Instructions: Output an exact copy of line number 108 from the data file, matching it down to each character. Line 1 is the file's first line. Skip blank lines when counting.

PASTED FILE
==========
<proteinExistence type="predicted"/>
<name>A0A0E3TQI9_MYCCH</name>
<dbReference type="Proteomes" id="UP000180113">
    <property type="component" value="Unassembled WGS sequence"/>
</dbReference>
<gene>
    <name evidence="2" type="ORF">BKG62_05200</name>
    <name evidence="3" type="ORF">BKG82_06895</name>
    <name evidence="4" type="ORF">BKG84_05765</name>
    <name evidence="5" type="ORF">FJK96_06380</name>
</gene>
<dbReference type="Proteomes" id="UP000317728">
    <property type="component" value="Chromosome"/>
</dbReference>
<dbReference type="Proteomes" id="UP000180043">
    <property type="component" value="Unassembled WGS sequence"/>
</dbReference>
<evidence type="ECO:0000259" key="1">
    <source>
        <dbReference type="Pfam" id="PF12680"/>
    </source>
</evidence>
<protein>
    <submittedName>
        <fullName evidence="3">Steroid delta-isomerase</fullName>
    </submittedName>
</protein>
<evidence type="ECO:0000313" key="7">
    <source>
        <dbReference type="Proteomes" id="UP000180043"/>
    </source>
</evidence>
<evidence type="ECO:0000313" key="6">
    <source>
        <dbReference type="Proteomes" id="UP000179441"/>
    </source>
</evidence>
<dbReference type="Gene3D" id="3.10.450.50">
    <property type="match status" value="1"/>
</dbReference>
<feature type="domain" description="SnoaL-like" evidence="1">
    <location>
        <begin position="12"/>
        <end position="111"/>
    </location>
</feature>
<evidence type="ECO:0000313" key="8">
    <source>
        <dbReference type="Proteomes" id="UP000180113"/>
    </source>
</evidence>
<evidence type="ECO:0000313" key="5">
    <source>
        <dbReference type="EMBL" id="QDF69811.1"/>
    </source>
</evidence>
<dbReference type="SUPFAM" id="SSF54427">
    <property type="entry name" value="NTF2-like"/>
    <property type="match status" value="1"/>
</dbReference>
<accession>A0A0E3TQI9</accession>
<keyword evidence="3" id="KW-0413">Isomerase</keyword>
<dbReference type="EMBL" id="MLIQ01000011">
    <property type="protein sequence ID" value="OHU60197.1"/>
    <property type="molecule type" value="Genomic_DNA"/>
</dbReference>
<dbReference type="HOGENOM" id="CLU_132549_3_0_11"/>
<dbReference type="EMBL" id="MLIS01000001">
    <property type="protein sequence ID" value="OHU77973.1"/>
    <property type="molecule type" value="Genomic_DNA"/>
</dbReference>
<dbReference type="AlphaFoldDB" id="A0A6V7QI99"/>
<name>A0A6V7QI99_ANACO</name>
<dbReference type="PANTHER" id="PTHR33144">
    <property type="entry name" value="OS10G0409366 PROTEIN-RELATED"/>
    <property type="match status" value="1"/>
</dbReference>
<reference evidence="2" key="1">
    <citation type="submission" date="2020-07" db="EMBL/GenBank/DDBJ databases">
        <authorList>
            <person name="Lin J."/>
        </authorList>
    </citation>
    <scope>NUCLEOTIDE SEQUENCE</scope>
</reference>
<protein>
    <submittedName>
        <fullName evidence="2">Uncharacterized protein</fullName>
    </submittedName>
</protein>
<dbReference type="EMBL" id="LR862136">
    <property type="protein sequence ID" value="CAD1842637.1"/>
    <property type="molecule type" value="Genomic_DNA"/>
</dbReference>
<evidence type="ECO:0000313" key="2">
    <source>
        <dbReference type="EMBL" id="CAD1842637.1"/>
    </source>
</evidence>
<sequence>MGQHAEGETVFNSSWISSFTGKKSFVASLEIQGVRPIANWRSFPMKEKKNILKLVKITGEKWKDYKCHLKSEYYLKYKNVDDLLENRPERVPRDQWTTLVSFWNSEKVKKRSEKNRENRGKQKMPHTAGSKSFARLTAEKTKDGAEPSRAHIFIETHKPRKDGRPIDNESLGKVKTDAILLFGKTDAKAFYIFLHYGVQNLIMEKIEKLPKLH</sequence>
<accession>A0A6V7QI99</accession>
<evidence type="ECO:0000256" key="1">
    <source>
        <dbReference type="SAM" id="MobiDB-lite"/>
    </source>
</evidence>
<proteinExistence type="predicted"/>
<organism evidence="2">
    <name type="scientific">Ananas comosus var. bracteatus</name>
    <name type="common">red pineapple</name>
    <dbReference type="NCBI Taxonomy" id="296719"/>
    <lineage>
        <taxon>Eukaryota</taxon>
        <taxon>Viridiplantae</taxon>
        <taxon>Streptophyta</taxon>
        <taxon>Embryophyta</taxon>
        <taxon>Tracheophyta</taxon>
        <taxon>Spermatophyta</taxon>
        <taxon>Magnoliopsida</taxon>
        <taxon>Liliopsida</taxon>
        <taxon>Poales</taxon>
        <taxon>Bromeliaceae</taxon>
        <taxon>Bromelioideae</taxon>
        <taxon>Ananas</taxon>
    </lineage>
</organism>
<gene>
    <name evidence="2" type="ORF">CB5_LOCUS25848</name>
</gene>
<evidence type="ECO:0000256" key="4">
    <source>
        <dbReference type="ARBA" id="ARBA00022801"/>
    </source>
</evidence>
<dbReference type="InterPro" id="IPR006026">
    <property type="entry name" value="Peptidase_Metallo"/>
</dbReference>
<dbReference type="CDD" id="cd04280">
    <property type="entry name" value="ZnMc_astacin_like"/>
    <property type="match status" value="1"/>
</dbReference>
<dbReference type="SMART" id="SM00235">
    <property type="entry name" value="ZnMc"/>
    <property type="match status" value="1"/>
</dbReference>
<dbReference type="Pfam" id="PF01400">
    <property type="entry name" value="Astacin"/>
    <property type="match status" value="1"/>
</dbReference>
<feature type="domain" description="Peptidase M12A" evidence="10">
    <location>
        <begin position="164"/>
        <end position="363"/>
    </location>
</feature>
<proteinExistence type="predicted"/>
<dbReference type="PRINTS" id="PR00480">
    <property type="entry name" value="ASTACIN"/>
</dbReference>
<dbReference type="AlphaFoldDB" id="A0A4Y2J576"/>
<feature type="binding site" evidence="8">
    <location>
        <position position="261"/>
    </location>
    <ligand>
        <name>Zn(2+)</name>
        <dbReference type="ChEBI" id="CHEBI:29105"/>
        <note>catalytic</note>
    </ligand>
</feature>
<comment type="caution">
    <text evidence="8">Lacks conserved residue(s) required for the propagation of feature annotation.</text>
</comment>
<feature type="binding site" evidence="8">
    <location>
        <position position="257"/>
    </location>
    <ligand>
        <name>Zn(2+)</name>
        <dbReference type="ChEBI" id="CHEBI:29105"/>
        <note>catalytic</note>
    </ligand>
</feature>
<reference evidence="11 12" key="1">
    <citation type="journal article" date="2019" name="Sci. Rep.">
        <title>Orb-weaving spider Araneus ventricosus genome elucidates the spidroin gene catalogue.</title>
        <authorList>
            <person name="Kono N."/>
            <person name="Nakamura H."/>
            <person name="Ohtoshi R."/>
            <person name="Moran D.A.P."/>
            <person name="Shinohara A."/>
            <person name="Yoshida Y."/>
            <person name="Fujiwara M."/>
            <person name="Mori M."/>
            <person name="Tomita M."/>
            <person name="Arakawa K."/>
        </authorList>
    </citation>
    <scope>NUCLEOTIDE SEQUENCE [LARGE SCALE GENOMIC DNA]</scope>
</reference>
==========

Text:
<organism evidence="2">